A year ago, 33 radio stations gathered in this same location to learn about Media Impact’s methodology and specifically how to produce their own E-E radio call-in shows around Ciudad Espesa and promote community mobilization. It was during this last meeting that they took home the drama episodes, not fully realizing the magnitude of the work and learning ahead of them. “Last year, participants were listening to new concepts such as ‘how to engage their audience’, this time they have come to share how those ideas became experience and how it has changed their work,” we said.

Each of the stations received a small seed grant to produce their shows, promotional materials for the radio drama and organize community mobilization activities. The venue for the Learning Workshop became an exhibition hall to present the posters, cups, t-shirts, caps and other Ciudad Espesa branded items; all of them in different shapes, colors and promoting different radio frequencies and broadcast times. In addition, the Bolivia team set up a radio booth (makeshift inside a huge camping tent), where participants were able to listen to examples of radio call-in shows from across the country.

“How are we going to give due justice to this event when we come back to New York,’ we asked ourselves endlessly. ‘Our Voices is not one program, it has become 28 different programs, and the depth of work and learning is even hard to quantify.”

During three days we listened to all sorts of stories on how each of the stations have used the drama to spark community dialogue and in some cases, action.  

“The name of the radio drama is no longer Ciudad Espesa, but Cobija Espesa,” Juan Carlos from Radio Fibes Cobija commented before sharing their experience promoting community mobilization, “The violent events and deaths of 2008 silenced our community.” The radio station decided to partner with a women’s grass-roots organization to address the lack of participation from audience members. The leader of this organization, Carmenza, reached out to community groups in different neighborhoods and organized listener groups. “We met once a week with the groups to listen to the radio call-in show and discuss the stories from the drama. We then used a cell phone to call into the radio program and comment on the drama.   Community members found a friendly way to share their opinion about the episodes,” Carmenza shared.  Moreover, inspired by the radio drama, one neighborhood organized themselves and asked local authorities to support the neighborhood elections.  This is the first time this neighborhood had an election process.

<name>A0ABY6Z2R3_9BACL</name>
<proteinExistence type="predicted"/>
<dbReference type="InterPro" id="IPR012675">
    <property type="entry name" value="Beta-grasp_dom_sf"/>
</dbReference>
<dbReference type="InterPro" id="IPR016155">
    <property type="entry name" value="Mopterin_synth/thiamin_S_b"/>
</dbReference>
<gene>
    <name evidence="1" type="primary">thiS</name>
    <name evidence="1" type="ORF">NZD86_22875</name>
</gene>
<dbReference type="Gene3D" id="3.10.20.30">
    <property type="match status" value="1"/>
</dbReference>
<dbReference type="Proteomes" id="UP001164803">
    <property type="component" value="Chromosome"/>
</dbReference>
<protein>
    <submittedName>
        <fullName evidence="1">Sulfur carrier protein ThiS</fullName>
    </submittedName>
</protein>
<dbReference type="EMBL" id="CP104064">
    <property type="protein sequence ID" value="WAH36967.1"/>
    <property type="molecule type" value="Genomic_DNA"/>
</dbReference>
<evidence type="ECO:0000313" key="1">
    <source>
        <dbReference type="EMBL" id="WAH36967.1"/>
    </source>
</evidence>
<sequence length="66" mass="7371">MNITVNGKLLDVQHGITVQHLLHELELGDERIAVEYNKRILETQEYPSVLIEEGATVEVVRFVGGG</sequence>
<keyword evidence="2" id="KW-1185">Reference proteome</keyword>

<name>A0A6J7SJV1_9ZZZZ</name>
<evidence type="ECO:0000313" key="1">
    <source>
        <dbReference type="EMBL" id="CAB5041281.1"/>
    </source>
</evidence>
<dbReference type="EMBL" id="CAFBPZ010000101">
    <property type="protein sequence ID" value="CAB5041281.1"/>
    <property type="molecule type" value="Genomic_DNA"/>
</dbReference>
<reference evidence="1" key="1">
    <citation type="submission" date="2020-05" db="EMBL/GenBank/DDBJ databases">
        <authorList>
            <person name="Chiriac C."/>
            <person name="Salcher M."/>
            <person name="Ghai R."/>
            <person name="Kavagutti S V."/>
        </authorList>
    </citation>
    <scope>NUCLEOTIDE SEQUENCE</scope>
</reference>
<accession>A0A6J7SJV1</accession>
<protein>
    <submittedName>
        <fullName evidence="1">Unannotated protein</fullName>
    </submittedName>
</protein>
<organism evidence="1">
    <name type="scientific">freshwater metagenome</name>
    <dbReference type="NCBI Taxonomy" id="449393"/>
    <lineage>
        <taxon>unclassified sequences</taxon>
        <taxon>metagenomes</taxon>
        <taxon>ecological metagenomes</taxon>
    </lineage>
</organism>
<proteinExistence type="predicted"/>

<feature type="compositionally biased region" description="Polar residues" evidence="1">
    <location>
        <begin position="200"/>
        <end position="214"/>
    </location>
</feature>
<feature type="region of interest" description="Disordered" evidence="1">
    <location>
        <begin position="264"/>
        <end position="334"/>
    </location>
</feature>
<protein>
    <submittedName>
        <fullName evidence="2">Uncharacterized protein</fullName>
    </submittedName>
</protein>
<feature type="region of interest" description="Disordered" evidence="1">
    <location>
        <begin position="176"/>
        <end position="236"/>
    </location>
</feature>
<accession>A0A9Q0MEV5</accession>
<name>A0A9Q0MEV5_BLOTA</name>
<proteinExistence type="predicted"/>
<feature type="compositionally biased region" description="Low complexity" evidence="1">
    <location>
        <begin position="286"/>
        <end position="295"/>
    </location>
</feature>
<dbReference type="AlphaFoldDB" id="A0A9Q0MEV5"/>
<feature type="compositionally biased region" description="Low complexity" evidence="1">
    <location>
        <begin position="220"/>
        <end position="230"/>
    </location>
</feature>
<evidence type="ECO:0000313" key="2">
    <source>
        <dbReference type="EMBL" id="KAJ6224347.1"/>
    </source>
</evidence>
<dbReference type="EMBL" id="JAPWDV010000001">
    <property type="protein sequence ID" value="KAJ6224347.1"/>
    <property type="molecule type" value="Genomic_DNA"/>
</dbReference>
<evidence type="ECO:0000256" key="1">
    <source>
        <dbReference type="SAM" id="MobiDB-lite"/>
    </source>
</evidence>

“We don’t wait for people to turn on their radio, our message goes directly to them,” Diego from Radio Bocina explained. Radio Bocina is a project of Centro Cultural San Isidro, a community-based organization working in Plan 3000, immense and poor suburban slum of almost 300,000 inhabitants mostly of Aymara, Quechua, and Guarani descent; a microcosm composed of 36 Bolivian ethnic groups.  Radio Bocina, in parallel to broadcast their program through popular local radio stations, use loud speakers to broadcast the drama in the neighborhood and give  the community the opportunity to join and comment live about the story and the issues addressed through the drama.